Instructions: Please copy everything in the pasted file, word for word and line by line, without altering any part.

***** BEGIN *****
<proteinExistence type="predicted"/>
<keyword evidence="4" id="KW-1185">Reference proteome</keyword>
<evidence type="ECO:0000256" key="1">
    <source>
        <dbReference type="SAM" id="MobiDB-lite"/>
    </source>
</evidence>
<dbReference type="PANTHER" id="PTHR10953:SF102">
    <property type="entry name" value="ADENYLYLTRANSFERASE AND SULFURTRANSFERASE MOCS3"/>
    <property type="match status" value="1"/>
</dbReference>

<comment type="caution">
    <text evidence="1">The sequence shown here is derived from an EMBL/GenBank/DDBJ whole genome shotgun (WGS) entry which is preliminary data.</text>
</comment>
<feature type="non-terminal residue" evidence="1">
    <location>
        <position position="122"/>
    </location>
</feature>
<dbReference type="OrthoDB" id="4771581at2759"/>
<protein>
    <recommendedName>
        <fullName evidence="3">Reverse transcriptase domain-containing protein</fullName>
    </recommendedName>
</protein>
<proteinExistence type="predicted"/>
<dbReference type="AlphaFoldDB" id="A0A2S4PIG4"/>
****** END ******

<proteinExistence type="predicted"/>
<keyword evidence="4" id="KW-1185">Reference proteome</keyword>
<evidence type="ECO:0000256" key="1">
    <source>
        <dbReference type="SAM" id="MobiDB-lite"/>
    </source>
</evidence>
<dbReference type="PANTHER" id="PTHR10953:SF102">
    <property type="entry name" value="ADENYLYLTRANSFERASE AND SULFURTRANSFERASE MOCS3"/>
    <property type="match status" value="1"/>
</dbReference>

<comment type="caution">
    <text evidence="1">The sequence shown here is derived from an EMBL/GenBank/DDBJ whole genome shotgun (WGS) entry which is preliminary data.</text>
</comment>
<feature type="non-terminal residue" evidence="1">
    <location>
        <position position="122"/>
    </location>
</feature>
<dbReference type="OrthoDB" id="4771581at2759"/>
<protein>
    <recommendedName>
        <fullName evidence="3">Reverse transcriptase domain-containing protein</fullName>
    </recommendedName>
</protein>
<proteinExistence type="predicted"/>
<dbReference type="AlphaFoldDB" id="A0A2S4PIG4"/>